Northern Lincolnshire. 7.8 kWp system, (4.2 kw west facing panels , 3.6 kw east facing), Solis inverters, Solar IBoost water heater, Mitsubishi SRK35ZS-S and SRK20ZS-S Wall Mounted Inverter Heat Pumps
    • mmmmikey
    • By mmmmikey 16th Aug 19, 3:06 PM
    • 278 Posts
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    mmmmikey
    https://www.drax.com/energy-policy/need-whole-country-frequency/

    Written two years ago but explans the problem well
    Originally posted by GreatApe
    Yes, well worth a read, and also worth following the various embeded links. This article explains what they've done in Quebec to mitigate the issue, I wonder if we'll end up doing much the same in the UK?

    https://spectrum.ieee.org/energywise/energy/renewables/can-synthetic-inertia-stabilize-power-grids
    • zeupater
    • By zeupater 16th Aug 19, 3:48 PM
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    zeupater
    Yes, well worth a read, and also worth following the various embeded links. This article explains what they've done in Quebec to mitigate the issue, I wonder if we'll end up doing much the same in the UK?

    https://spectrum.ieee.org/energywise/energy/renewables/can-synthetic-inertia-stabilize-power-grids
    Originally posted by mmmmikey
    Hi

    ... but doesn't that effectively say that the IEEE would deem that a collection of large wind turbines acting together actually has a level of rotational inertia which would collectively equate to that of a conventional power station and that this inertia can be tapped to help maintain frequency when there's an outage elsewhere, the effect of which had already been established after analysing an example of this happening?! ...

    ... maybe, after reading that, the future doesn't seem quite as bleak as we're sometimes led to believe ... Kinetic energy, momentum and rotational inertia in spinning mass, who'd have thought it, isn't science wonderful! ....

    HTH
    Z
    Last edited by zeupater; 16-08-2019 at 3:51 PM.
    "We are what we repeatedly do, excellence then is not an act, but a habit. " ...... Aristotle
    • Martyn1981
    • By Martyn1981 16th Aug 19, 3:49 PM
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    Martyn1981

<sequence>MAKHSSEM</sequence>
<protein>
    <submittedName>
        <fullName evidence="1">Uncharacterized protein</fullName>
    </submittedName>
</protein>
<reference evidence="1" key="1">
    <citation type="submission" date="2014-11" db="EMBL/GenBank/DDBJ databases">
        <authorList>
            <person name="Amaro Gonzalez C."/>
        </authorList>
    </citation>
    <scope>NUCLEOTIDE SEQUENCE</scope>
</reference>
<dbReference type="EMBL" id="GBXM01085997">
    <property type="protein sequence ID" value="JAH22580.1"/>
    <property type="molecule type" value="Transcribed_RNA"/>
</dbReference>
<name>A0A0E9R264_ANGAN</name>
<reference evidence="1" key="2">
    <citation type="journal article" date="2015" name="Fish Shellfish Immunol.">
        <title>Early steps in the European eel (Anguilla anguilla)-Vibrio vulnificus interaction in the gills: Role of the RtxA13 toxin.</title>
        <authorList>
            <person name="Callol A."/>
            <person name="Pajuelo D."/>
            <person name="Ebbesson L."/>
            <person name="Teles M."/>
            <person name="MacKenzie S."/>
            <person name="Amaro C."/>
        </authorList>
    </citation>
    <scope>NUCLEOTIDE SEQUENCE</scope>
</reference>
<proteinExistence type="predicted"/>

How much have domestic PV prices fallen since 2011, assuming they are about 1000 per kwp now? Not as fast as the FiT?
    Originally posted by JKenH
    No not as fast as you say, but 4p(ish) was at least helpful, I'd suggest 7p would have kept install rates high*. But we shouldn't compare prices directly to the FiT as there are also other income streams, the leccy savings and the export payments. For simplicity if they provided 50% of the income, then a 50% drop in PV install costs would warrant a 100% drop in the FiT IYSWIM.

    *When the government cut the FiT right down to about 5p, they also set maximum quarterly install limits, which were very low.

    The difficulty is in deciding what level of subsidy (for anything) is fair and reasonable. To promote a product, no subsidy is really needed, but to promote a desired change such as a shift to RE, and away from FF's and to meet targets, even international fines, then it all gets a bit more complicated.

    Also, where does the money go. Should we pay subsidies to households and small businesses, out of levies on households and small businesses, or give it all to China and France as the principal investors in HPC? What about jobs, such as the UK's solar industry, etc etc.. It all gets too complex.
    Mart. Cardiff. 5.58 kWp PV systems (3.58 ESE & 2.0 WNW)

    For general PV advice please see the PV FAQ thread on the Green & Ethical Board.
    • mmmmikey
    • By mmmmikey 16th Aug 19, 4:04 PM
    • 278 Posts
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    mmmmikey
    Hi

    ... but doesn't that effectively say that the IEEE would deem that a collection of large wind turbines acting together actually has a level of rotational inertia which would collectively equate to that of a conventional power station and that this inertia can be tapped to help maintain frequency when there's an outage elsewhere, the effect of which had already been established after analysing an example of this happening?! ...